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The impact of hearing loss on relationships

The impact of hearing loss on relationships Hearing loss does not occur in a vacuum. Is untreated hearing loss causing unnecessary harm to your relationship? 2016 780 The impact of hearing loss on relationships

You might think your hearing loss only affects you, but consider this: Is your hearing loss causing problems in your relationship?

Photo of a couple embracing; he's wearing hearing aids.
Treating your hearing loss with
hearing aids can improve intimacy.

Hearing loss does not occur in a vacuum. It affects not only the person with hearing loss, but all of those surrounding him. Studies show that untreated hearing loss can negatively impact our relationships with family and friends and particularly with those closest to us, i.e. our romantic partners.

According to the Center for Hearing and Communication, over 48 million people in the U.S. have hearing loss. The problem is that only 1 out of 4 people who need them actually wear hearing aids. That means 75 percent of those with hearing loss are putting their relationships at risk. And the research bears that out: A 2009 British study revealed that out of 1,500 people with hearing loss surveyed, 44 percent reported that their hearing loss had caused relationships with their partner, friends or family to suffer. And 34 percent reported that the breakdown in communication had actually brought about loss of relationships, including marriages.

Day to day communication among couples, whether about important matters or those that seem trivial, are the cornerstone of a healthy relationship. Hearing loss can cause those small but important reflections and events, seemingly insignificant at first glance, to be lost. When communication breaks down, frustration creeps in. That frustration can lead to resentment, which leads to further breakdown in communication and intimacy. The result? A sense of loneliness and isolation for both partners.

And there is more. According to a 2007 survey published in the ASHA Leader, 35 percent of participants reported that out of all of their relationships, the one with their significant other suffered the most.

“All too often spouses blame each other’s ability to listen when in fact it is truly a hearing problem that is chipping away at their ability to communicate,” said audiologist Patricia Chute, professor and chair of the Division of Health Professions at Mercy College in Dobbs Ferry, N.Y.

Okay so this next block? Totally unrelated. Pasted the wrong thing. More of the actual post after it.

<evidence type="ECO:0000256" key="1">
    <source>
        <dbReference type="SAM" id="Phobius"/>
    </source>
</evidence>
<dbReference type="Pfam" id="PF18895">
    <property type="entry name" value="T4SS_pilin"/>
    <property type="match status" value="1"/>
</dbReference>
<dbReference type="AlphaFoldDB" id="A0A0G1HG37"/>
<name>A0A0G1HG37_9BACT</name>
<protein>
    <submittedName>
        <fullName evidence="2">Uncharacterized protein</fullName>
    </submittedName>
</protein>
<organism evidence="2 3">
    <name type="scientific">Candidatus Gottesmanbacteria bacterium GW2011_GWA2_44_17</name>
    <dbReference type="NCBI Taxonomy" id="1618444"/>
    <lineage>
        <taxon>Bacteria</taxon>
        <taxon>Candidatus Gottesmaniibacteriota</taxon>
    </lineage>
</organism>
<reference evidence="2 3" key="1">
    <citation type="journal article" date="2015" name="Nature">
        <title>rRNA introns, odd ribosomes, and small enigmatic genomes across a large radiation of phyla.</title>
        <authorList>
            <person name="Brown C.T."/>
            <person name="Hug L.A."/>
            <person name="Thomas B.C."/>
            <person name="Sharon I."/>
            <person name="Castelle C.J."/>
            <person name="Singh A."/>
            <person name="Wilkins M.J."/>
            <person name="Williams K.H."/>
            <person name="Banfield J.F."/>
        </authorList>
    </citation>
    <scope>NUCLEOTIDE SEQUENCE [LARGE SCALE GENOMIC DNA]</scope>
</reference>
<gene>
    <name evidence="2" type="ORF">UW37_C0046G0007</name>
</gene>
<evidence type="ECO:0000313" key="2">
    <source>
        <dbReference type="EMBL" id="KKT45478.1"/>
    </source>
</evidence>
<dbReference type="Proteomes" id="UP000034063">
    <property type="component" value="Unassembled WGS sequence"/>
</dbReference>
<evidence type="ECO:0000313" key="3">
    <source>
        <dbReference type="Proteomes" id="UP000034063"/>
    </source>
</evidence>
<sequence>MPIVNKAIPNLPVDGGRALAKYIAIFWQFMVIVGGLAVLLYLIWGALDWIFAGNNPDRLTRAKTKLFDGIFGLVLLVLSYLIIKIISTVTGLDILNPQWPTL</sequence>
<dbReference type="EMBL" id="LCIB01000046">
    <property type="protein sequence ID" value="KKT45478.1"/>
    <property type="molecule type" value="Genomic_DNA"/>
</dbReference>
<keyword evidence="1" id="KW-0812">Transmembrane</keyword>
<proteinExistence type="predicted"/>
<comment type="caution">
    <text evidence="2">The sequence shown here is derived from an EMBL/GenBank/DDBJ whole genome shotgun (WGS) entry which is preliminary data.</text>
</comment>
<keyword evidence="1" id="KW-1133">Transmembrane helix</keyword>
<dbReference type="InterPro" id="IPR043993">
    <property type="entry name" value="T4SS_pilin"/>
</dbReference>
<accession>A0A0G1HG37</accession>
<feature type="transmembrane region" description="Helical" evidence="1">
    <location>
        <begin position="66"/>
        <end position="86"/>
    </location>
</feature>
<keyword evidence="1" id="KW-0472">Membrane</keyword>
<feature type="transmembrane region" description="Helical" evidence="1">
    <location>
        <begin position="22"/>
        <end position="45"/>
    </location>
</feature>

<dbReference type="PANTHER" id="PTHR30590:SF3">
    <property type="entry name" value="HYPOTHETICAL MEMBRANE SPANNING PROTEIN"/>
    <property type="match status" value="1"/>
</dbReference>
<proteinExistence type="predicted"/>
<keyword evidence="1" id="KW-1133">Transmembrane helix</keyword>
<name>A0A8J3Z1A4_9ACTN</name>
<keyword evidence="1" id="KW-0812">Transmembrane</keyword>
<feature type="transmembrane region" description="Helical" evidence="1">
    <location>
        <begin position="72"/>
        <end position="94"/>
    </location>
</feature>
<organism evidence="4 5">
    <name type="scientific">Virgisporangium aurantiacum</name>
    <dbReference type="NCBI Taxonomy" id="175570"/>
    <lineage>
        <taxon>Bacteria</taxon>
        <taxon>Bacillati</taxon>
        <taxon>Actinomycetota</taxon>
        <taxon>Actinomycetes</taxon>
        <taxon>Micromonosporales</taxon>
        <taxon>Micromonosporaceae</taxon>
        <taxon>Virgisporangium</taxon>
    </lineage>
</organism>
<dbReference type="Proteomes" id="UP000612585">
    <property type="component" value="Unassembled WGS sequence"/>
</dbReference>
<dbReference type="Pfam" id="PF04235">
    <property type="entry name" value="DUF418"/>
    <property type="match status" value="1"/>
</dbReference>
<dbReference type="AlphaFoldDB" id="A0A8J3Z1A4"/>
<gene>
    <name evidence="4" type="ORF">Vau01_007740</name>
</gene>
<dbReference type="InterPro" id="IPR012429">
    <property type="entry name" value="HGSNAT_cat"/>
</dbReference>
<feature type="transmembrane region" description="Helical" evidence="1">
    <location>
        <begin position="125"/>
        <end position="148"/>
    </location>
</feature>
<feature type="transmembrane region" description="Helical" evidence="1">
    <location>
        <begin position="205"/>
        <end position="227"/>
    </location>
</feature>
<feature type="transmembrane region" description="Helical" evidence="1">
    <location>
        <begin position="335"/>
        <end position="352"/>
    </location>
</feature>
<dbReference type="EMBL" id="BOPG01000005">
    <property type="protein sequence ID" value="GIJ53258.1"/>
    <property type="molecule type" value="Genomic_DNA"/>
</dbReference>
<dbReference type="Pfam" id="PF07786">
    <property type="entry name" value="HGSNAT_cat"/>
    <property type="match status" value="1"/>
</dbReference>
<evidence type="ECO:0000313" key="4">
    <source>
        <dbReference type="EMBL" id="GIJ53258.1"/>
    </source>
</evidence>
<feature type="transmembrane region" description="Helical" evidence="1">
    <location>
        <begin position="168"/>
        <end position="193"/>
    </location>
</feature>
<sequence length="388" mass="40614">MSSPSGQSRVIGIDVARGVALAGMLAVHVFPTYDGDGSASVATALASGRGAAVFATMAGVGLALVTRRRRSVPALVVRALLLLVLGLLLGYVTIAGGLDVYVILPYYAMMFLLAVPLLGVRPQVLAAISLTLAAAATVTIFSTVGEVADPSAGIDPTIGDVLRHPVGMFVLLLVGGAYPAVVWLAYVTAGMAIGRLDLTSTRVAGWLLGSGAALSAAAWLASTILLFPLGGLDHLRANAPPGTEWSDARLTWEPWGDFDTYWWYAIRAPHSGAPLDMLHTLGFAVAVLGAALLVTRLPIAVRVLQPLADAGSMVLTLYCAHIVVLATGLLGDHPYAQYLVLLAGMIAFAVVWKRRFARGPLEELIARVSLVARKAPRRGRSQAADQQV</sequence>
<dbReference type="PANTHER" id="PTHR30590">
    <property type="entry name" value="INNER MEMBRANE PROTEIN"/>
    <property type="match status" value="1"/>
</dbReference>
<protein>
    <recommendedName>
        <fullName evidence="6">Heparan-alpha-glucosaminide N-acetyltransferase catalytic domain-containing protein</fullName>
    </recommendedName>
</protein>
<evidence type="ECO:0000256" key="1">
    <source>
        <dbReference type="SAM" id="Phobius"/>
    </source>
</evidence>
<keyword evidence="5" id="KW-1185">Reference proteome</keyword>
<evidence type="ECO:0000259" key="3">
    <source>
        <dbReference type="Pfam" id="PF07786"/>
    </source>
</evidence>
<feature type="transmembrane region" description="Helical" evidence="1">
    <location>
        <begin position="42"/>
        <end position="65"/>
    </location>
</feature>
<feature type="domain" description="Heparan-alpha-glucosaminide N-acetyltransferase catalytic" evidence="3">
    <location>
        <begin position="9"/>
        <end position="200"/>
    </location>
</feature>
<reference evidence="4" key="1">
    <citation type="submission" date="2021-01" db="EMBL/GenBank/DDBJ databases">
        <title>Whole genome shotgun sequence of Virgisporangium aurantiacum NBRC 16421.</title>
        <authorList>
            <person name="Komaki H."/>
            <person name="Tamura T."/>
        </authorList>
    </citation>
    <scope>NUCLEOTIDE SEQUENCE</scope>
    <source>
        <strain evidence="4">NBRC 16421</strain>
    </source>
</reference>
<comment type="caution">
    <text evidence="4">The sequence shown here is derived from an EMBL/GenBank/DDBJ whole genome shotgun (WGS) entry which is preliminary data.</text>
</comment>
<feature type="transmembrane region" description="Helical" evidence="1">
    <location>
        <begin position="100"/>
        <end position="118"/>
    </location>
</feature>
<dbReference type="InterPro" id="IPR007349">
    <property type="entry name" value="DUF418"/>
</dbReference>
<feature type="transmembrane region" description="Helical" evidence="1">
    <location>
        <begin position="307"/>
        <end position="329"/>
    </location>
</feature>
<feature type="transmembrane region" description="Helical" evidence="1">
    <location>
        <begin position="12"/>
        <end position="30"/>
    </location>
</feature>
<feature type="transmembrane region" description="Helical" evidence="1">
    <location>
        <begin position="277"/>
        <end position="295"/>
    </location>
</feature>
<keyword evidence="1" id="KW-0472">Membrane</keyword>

A recently released report titled “In it together: The impact of hearing loss on personal relationships” by Action on Hearing Loss (formerly RNID), revealed the results of 23 interviews conducted with those with hearing loss and their partners. The goal of the interviews was to answer the basic question, “How do partners and their families respond to hearing loss?”

The interviews revealed both the positives and negatives in terms of partnership when it comes to hearing loss. While those with hearing loss viewed their partners as a valuable source of support and as having an important role in creating awareness of the presence of hearing loss and encouraging treatment, there was a downside: Participants in the interviews stated that even the most supportive partners seemed to have difficulty truly understanding hearing loss, i.e. how tiredness and background noise play a role in how much their partner could hear at any given time. And overall, both the hearing partners and those with hearing loss agreed on one thing: That there had been a significant change in the nature and content of their communication as a result of hearing loss.

All of this research boils down to one important point: that even the smallest communications, even those normally deemed as unimportant, actually build intimacy and connection between partners. Those small asides, including jokes and humor, are actually quite significant, bringing about shared companionship and reflection. And relationships experience a significant loss in the absence of that communication.

Hearing loss can cause a cascade of detrimental effects and negative emotions between partners. Among these:

  • Frustration
  • Resentment
  • Loneliness, i.e. the hearing partners feel that they are missing out on companionship
  • Curtailing of social activities, withdrawal from social interaction
  • Decrease in intimate talk, joking with family
  • Shared communication difficulties
  • Decrease in shared activities such as watching TV
  • Loss of companionship
  • Decrease in communication (words are kept to a minimum)

On the flip side, the studies show that interventions such as hearing aids can not only improve quality of life, but can improve relationship satisfaction, communication and social functioning. From having intimate conversations with their partners to watching TV together or socializing, people who get hearing aids find that they are once again able to enjoy life. And more importantly, they are able to enjoy life once again as a part of a couple.

So think about the relationships that matter in your life. Has communication with those you love suffered? If you are experiencing communication issues due to hearing loss, don’t wait to seek treatment. Make an appointment with a hearing care professional today.

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